letter to order AND of FRUIT GROWER. THE FARMER AND FRUIT-GROWER, the Satsuma, of course, would glut where it was forced to grow in early
I F.LUlltl'J1R
., Jacksonville, Fla. the Cosmopolitan at $1.25, or eitherof the fall market when apples and days, and returning to the South
pears are plenty; but if they could be where it experiences a climate more'
the three weeklies at 60 cents each.
NOTICE in November and Decem-
gathered nearly like that of its original home
I' Thus $3.10 buys two standard week- ber and stored up a few months it in Persia. Hon. J. H. Hale of Con-'

If you receive a, copy of this lies and a grand magazine for one would reduce the chances of loss. necticut writes to the Hartford Cour-'

paper which you did not order, The orange tree cannot be acclimated i ant some interesting facts about
consider it an invitation to sub- year.To to a cold climate but we believe it.
the decay of the peach growing indus-.
If do not want it a club of five at $1.50 each, we
scribe. you possible to educate the American'people try in Delaware. Fruit culture has
kindly hand it to a neighbor. will send five copies of our paper, the to choose a seasoned orange whichis paid poorly for three or four years

v- Cosmopolitan at $1.25, or either of of the proper orange-red color and past that the planters are discouraged.,

CONTENTS. the three weeklies at 60 cents each. heavy in the hand, in preferenceto Two, leading nursery men informedme

GROVE AND ORCHARD-Florida Weather; one which, however fresh and that had not sold tree
they a peach
Farm Manures and ... 67 In this offer $3.35 buys two weekliesand
Trifoliita in the Freeze ; About Potash and plump the peel may seem, is light and in Delaware for three past.
Other Things................... ......... 63 a great magazine.The puffy in the hand from the effects of years
After the Fi eeze; The WhIte Fly..... .... 6q What with yellows killing off the
THE VINEYARD-Grafting the Vine.. ... ....... 69 clubs need not be confined to frost.It. trees and spring frosts, the peach bus-

FARMER Potash AND; How TRUCKER Can Blackjacks-Outside Be Sources Killed.ot 70 one postoffice or to ont! date. We. appears that our California brethren iness in Delaware is fast dying out,

LIVE STOCK-Dairying in Middle Florida ; will month in which toI I in their equally brief experience, while it is little in at least
increasing a
Growing Pork for Profit.. .............. 70 give you a
Better Prospect for WooL.. ................ 71 make up a club. But the number have also committed mistakes. We two counties of Maryland.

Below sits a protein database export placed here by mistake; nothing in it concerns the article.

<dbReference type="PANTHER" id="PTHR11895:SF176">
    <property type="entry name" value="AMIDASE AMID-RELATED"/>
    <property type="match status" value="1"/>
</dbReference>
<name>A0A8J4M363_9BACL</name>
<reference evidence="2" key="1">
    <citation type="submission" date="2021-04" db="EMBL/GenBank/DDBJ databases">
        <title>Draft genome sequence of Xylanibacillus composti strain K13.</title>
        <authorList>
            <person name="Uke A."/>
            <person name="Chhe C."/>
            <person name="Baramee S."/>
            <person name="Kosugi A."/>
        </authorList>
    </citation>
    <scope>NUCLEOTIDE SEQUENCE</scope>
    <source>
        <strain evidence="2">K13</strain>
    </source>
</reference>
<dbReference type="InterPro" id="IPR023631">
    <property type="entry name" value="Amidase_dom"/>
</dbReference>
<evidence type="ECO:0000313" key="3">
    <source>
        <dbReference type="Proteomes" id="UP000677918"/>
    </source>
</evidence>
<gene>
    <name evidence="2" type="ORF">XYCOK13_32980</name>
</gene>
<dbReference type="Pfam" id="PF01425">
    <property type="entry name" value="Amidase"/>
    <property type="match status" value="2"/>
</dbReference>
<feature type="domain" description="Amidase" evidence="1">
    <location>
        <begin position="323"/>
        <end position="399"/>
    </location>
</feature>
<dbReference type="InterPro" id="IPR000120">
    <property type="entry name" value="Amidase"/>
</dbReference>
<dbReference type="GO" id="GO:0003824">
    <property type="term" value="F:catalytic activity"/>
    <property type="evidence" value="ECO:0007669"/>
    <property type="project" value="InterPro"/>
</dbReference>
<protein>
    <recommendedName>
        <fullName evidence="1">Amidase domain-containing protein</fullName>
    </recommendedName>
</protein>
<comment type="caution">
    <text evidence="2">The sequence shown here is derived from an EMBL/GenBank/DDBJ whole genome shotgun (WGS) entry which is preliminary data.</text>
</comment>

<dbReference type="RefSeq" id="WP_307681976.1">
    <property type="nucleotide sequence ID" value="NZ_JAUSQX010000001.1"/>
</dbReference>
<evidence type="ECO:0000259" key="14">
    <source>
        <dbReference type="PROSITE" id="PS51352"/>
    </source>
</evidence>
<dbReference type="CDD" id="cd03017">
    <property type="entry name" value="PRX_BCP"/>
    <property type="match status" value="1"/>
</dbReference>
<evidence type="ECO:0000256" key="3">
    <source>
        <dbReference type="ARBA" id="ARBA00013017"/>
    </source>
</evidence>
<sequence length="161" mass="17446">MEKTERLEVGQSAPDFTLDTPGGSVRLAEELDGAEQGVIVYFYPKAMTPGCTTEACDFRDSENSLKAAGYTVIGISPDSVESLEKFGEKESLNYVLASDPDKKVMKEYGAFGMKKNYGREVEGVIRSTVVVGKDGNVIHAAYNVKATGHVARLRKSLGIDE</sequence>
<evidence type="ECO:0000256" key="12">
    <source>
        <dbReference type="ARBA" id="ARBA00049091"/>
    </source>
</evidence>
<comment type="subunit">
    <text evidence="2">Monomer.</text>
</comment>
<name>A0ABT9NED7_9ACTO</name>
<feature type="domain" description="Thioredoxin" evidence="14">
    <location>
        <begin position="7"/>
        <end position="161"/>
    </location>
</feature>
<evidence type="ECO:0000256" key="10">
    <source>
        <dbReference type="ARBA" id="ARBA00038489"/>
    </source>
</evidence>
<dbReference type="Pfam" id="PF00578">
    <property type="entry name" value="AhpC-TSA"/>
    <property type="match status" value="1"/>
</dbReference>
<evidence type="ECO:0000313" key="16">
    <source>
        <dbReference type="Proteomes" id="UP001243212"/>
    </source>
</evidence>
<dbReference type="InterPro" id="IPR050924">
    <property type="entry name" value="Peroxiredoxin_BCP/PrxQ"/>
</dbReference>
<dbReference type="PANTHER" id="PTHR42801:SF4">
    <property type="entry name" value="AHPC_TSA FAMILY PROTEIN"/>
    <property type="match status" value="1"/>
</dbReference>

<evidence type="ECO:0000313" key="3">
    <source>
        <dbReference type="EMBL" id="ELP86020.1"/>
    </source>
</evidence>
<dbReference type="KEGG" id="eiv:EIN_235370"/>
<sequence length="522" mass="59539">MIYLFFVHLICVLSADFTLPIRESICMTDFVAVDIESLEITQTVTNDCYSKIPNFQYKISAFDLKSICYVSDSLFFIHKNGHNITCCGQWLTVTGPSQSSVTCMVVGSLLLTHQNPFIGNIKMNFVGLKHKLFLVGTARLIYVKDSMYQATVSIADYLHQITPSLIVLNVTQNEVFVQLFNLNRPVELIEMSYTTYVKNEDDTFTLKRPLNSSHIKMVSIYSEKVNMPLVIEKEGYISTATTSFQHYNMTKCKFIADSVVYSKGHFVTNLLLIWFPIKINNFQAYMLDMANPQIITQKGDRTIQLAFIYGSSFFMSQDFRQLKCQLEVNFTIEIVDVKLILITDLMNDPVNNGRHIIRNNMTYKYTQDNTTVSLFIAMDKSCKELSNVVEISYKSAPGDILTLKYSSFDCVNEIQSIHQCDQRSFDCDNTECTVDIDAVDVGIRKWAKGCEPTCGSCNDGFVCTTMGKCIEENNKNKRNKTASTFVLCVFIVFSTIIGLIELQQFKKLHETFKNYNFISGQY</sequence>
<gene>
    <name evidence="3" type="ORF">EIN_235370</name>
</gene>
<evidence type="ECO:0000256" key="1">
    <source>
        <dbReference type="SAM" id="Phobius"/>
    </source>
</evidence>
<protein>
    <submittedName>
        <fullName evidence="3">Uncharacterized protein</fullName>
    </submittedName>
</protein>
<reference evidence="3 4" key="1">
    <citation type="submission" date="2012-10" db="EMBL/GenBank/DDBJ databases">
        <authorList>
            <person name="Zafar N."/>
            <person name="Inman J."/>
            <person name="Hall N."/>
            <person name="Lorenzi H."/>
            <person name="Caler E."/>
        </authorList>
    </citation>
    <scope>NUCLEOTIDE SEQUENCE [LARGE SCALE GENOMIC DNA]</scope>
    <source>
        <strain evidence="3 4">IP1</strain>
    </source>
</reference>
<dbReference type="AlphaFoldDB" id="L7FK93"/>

OUR RURAL HOME-Talks On Every Day
Topics; Perfumes as Prevertives of mentioned in each must be secured quote a few passages from a paper Strawberries, which had grown to

Mould for a Cold; The...Agricultural.... ...College. .......;. Cure..... 72EDITORIAL and the before read by that high authority, Professor be unprofitable here;have for two years
sent we can give
Husmann before the American
money George -
Combination That' ,
;Vegetatables past paid handsomely, and there is a
Will Mistakes in Pioneer Horti-
the reduced rates. Pomological Society
culture Decay of reach Culture in the you great increase of planting. Lovett, : J
North.; ... ..... .... .................. ..., 74 It is needless to praise the publications "California is pre-eminently the Haverland and Bubach
Markets; California Produce ........ 75 are mostly ,
home of the We have blightto
A Fallacy of Climate ; The Supreme Court .above named. They are simplythe pear. no planted, while this coming season there
and Crusts i eon County Soil ; The Same cut off trees and
uld Crv. .;.... ...." .'....... ............ 76 foremost of the world in their respective our prematurely, will he great plantings of Dayton,Lady
Pot"'shin Oranges... .................. 77 trees in old orchards planted thirty. or and Greenville.
......... Thompson Aspara-
Shipping California Fruit in Bulk. 78 classes.Vegetables. have reached
forty a heightof
years ago
e .gus is another increasing crop, most
Weather. in Jacksonville. 4 forty feet, with a diameter of two
every farmer now having from _two to
qj. That Will Keep. to three feet, bearing fine crops every
E e ';;j =..: ten acres. Kieffer pears and summer
DATE as d. m" ..Q. sI 111 v cd.-F 0 a, The orange grower, in seeking to year. Yet, so far, only one variety is apples are also being planted out in

--00 -o -, -5 recoup his losses, will use his best planted generally, the Bartlett, until place of the old peach orchards. Win- "

Jan. 22........ sq 53 62 53 09 58 0.09 judgment as to what crops to plant for its fruit, fine as it is, has become a ter apples, like Baldwin.and Greeningat
Jan. 23' ........42 53 60 41 19 50 000 drug in the markets here and in the
an.24.........4a 5'; 60 42 18 51 T. market. For his own use he should home, ripen up and rot here by Oc-
Jan. 25.........61 68 74 53 21 64 0.01Jan' which will best East. When fine Bartletts sold in
those keep tober and they have no really good
.. ,
26.... .. .64 51 72 59 13 66 0.53 grow Francisco ''
i Jan. 27 .....43 50 54 42 U 48 0.00 through the rainy season when vege- San thirty to 'thirty-five winter apples. Japan plums have been
28...... .... 26 62 for five and sold from the
Jao. .59 73 75 49 0.25 The hard shelled cents, were ,
- tables are scarce. largely planted, but bloom so early as